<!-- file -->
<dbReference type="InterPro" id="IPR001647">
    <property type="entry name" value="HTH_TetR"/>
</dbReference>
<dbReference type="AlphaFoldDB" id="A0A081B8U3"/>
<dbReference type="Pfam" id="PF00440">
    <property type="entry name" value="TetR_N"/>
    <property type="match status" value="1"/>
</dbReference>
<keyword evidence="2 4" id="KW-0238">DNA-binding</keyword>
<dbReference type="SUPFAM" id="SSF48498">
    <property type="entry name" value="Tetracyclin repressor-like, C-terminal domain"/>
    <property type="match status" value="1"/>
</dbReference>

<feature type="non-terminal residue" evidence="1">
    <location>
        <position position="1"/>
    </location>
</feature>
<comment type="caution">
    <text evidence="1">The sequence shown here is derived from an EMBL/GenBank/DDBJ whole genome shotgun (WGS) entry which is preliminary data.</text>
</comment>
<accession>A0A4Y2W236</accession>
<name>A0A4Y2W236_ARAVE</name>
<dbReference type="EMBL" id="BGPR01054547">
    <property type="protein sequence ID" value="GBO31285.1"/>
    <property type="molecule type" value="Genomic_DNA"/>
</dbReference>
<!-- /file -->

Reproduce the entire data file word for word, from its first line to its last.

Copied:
<dbReference type="InterPro" id="IPR001647">
    <property type="entry name" value="HTH_TetR"/>
</dbReference>
<dbReference type="AlphaFoldDB" id="A0A081B8U3"/>
<dbReference type="Pfam" id="PF00440">
    <property type="entry name" value="TetR_N"/>
    <property type="match status" value="1"/>
</dbReference>
<keyword evidence="2 4" id="KW-0238">DNA-binding</keyword>
<dbReference type="SUPFAM" id="SSF48498">
    <property type="entry name" value="Tetracyclin repressor-like, C-terminal domain"/>
    <property type="match status" value="1"/>
</dbReference>

<feature type="non-terminal residue" evidence="1">
    <location>
        <position position="1"/>
    </location>
</feature>
<comment type="caution">
    <text evidence="1">The sequence shown here is derived from an EMBL/GenBank/DDBJ whole genome shotgun (WGS) entry which is preliminary data.</text>
</comment>
<accession>A0A4Y2W236</accession>
<name>A0A4Y2W236_ARAVE</name>
<dbReference type="EMBL" id="BGPR01054547">
    <property type="protein sequence ID" value="GBO31285.1"/>
    <property type="molecule type" value="Genomic_DNA"/>
</dbReference>